12
by Podpeople (not verified) :: Thu, 03/29/2007 - 5:41am

The Raiders number 2 guy will probably still be Jerry Porter, Kiffin is pretty deadset on not letting Moss go anywhere.

13
by mawbrew (not verified) :: Thu, 03/29/2007 - 7:52am

Bly was very good in Detroit, but as #4 points out, he'll be 30 when the season starts so it's possible that he could decline considerably over the next few years. He tends to play off his man, but he breaks on the ball like lightening. If he loses a bit of that explosion....

OTOH I think #1 has a fair point about Denver's willingness to blitz. Given Bly and Bailey will be primarily playing man (and not likely to get beat deep) why not consistently rush five+?

14
by Phil (not verified) :: Thu, 03/29/2007 - 8:48am

*Off-topic alert*
Sorry, I don't know where else to ask, but what ever happened to the "recently commented extra points" box on the top left of the page??

15
by Phil (not verified) :: Thu, 03/29/2007 - 8:51am

Although there d-line is not that good, I think this move makes them the AFC favorites, if not SB favorites. Just a solid built team all the way around. And I say this as a Pats homer.

16
by Pete (not verified) :: Thu, 03/29/2007 - 9:08am

I think this will give Denver the best pair of cover corners in the league. I think it is amazing that they got Bly at such a good price even if he is 30. That should allow them to play this pair for several years. Also, I think both of these CBs is willing to tackle.

Denver's LB's are very good, but they need to address the defensive line. Return from injuries and a good draft could help there.

However, I am actually more concerned about depth at QB and WR and a good receiving TE. We shall see if they can do that much better than San Diego.

I like the anti-spam if it helps keep spam off the thread.

17
by Chris (not verified) :: Thu, 03/29/2007 - 9:22am

15- You really see Denver as a SB favorite with a 2nd year quarterback?

How come Bailey will be on everybodys #1, and Bly will be on everybodies #2?

Correct me if I am wrong, but I never saw Bailey on the left side of the defense. From what I can remember it was always Baliey on the right, and Darrent Williams on the left.

Who knows how Bates will run the D next year, but if you want to matchup your favorite receiver on Dre Bly, it might be as simple as lining him up on the left side of your offense?

18
by Phil (not verified) :: Thu, 03/29/2007 - 9:32am

Chris,
Tom Brady won the SB in his 1st year starting (2nd in the league). And correct me if I'm wrong, but was Kurt Warner a 1st year starter when they won the SB? I could be wrong, but I definately think they are top three (with the Colts and Pats). I think SD will have a big drop-off with all the coaching changes.

19
by Theo, Holland (not verified) :: Thu, 03/29/2007 - 9:36am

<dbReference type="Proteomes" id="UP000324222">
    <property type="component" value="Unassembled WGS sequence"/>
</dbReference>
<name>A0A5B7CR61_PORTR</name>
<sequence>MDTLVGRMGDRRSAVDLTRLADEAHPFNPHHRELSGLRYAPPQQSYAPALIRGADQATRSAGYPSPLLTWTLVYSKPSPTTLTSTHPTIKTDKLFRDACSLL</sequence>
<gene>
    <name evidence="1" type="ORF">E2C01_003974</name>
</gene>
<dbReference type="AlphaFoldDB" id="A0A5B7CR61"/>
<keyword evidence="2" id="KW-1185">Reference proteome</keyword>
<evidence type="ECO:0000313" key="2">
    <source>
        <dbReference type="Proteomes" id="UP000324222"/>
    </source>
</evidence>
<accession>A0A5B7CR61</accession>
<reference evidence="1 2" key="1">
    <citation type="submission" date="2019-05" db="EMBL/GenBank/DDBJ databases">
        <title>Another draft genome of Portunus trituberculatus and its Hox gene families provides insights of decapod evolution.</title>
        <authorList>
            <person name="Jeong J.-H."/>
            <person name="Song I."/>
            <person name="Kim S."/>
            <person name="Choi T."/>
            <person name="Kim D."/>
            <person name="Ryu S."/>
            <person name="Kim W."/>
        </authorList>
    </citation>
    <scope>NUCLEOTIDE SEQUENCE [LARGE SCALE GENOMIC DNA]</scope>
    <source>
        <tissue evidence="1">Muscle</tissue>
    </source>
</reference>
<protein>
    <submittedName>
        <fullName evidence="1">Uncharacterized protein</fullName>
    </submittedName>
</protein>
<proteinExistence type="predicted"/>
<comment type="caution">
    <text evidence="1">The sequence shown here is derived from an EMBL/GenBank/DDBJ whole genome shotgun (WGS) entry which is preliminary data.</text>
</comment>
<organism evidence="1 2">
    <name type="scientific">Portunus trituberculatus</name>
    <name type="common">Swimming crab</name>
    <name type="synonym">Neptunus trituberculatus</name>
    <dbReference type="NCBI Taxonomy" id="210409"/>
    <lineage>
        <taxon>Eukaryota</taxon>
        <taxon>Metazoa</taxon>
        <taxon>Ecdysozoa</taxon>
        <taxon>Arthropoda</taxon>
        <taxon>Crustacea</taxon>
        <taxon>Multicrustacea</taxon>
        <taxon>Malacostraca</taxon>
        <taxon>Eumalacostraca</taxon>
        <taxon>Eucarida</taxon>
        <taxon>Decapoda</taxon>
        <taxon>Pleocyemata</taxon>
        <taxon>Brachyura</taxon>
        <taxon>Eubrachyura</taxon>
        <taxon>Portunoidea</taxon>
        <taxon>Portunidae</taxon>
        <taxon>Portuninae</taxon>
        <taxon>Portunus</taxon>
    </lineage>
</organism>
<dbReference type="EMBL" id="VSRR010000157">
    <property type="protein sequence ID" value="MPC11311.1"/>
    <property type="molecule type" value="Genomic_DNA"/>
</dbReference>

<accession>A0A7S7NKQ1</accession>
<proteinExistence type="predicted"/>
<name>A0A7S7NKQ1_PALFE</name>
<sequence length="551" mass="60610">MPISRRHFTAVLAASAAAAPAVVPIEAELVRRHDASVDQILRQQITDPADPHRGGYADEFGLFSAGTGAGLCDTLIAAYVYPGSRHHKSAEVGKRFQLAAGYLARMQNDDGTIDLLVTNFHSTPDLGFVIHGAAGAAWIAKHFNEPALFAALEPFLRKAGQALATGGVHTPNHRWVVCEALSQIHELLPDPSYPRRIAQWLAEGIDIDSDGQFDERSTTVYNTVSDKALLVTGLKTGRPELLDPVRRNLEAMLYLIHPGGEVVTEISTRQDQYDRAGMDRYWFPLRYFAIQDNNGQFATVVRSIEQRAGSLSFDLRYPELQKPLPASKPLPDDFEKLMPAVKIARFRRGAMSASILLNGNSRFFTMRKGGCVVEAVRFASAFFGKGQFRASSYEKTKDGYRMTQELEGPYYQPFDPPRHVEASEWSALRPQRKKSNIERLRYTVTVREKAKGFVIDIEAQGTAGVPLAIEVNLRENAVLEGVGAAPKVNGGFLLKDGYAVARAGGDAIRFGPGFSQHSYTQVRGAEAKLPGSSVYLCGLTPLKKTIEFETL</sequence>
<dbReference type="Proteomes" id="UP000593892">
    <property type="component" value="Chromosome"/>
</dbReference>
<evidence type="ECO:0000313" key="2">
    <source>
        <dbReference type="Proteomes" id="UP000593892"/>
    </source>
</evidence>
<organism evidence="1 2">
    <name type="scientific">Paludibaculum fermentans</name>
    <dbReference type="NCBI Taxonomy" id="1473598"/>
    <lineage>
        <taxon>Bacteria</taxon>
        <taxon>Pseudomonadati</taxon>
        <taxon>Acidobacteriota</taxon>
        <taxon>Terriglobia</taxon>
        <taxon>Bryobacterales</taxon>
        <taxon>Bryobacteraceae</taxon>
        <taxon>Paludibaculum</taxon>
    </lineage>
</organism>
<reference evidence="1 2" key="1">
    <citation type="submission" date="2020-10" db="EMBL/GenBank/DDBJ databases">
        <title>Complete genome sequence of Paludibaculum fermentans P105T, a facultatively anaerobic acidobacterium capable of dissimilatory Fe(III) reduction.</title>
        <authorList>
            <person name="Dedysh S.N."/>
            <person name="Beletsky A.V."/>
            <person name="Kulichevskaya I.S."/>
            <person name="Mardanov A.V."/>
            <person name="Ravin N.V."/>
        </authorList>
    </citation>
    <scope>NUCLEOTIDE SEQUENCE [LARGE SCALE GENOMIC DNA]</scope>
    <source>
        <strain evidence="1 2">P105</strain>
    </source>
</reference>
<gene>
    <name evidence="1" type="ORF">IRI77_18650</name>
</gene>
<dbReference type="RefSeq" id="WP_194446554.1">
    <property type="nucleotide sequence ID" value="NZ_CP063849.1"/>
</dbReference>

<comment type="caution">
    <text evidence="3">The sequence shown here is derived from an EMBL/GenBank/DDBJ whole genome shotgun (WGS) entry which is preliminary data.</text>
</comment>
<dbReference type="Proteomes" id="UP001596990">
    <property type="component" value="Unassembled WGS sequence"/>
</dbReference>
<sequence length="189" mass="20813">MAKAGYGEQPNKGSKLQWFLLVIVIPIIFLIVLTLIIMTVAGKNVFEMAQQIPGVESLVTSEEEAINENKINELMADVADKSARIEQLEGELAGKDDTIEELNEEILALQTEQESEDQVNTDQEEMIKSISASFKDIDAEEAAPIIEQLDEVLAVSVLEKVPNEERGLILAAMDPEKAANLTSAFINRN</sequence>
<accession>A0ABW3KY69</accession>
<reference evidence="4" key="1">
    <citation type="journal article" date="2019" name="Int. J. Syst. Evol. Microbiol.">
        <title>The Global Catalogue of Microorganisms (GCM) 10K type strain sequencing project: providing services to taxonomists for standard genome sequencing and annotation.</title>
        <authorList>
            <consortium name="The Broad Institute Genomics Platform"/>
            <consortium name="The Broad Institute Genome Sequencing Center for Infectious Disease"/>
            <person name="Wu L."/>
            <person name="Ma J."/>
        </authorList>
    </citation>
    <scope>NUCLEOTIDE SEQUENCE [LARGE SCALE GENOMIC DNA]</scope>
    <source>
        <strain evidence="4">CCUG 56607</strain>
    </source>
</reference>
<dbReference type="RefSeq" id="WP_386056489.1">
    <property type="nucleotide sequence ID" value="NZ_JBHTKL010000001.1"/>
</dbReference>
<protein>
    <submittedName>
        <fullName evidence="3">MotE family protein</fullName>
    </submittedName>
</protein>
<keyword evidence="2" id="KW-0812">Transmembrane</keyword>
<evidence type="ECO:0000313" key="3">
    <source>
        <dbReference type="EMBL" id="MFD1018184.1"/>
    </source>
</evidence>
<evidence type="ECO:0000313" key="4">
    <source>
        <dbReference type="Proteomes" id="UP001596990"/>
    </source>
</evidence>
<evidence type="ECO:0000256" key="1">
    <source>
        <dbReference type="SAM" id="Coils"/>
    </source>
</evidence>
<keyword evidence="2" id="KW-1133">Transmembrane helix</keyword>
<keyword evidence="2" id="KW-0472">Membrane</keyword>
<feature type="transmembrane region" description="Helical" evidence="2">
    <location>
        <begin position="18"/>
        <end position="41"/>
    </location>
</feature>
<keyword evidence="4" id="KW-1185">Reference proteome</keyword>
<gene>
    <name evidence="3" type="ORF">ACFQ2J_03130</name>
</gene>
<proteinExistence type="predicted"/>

Given Bly and Bailey will be primarily playing man (and not likely to get beat deep) why not consistently rush five+?

Because sometimes teams run the ball or throw screens.

If I had to attack a team with 2 superior (or 1 superior and 1 above average) cornerbacks, I'd run the single wing at them.

20
by hooper (not verified) :: Thu, 03/29/2007 - 9:45am

I haven't been following the off-season too closely due to school (I know, FO heresy to not follow closely), but I feel that the strong CB tandem will hide a weakness in safety coverage more than it will hide a weakness in D-line. With Bailey/Bly, Denver can run man coverage for almost every play if they really wish. If it works as advertised, that would take a lot of pressure off the safeties, who wouldn't have to pickup the #1/2 receivers in a zone as often.

I don't mind the Denver safeties against TEs or RBs in coverage, but I don't like them matched up against WRs.

As for the anti-spam word, I can't imagine it would slow conversations down much, other than during the infamous officiating calls during playoff games...

21
by Theo, Holland (not verified) :: Thu, 03/29/2007 - 9:50am

18.
Remember most of the times Chris is just finding arguments to disagree with someone.
No spamfilter can save us from that I'm afraid.

(people forget that Roethlisberger thingy sometimes.)

22
by Aaron N (not verified) :: Thu, 03/29/2007 - 9:54am

Re: Bates bringing the blitz.

Don't get too excited. Bates is very judicious w/his use of the blitz. He relies on the DE position for the majority of his pass rush. He lines them up a yard or two wider than normal defensive sets to aid them in this regard. He blitzes every once in awhile, but anyone looking for a blitzfest is going to be disappointed.

23
by mawbrew (not verified) :: Thu, 03/29/2007 - 9:59am

Re: 19

As long as they stay reasonably disiplined in their rush lanes, I don't think the blitz gives up much vs. the run. Screens are a slightly greater risk, but guys can be schooled to recognize them.

24
by Jeff (not verified) :: Thu, 03/29/2007 - 10:54am

The Broncos may have shored up the cornerback position but that defensive line is still suspect. Without a decent pass rush someone is going to be open in the secondary. I have always felt that in most cases
pass defense is linked to pass rush. The faster the rush gets to a QB the easier it is to play pass defense. Even a great secondary in many cases will struggle if a QB has 5,6 or 7 seconds to read a defense and make decisions.

25
by James, London (not verified) :: Thu, 03/29/2007 - 11:06am

#22

Good call on Bates and the blitz. As DC in Miami he had Surtain and Madison in their pomp, and didn't blitz much. Off course he also has Ogunleye and Taylor at DE so getting to the QB wasn't a real problem.

26
by throughthelookingglass (not verified) :: Thu, 03/29/2007 - 11:25am

14-I think they were one of the things that was consistently causing WordPress to implode.

27
by MJK (not verified) :: Thu, 03/29/2007 - 11:25am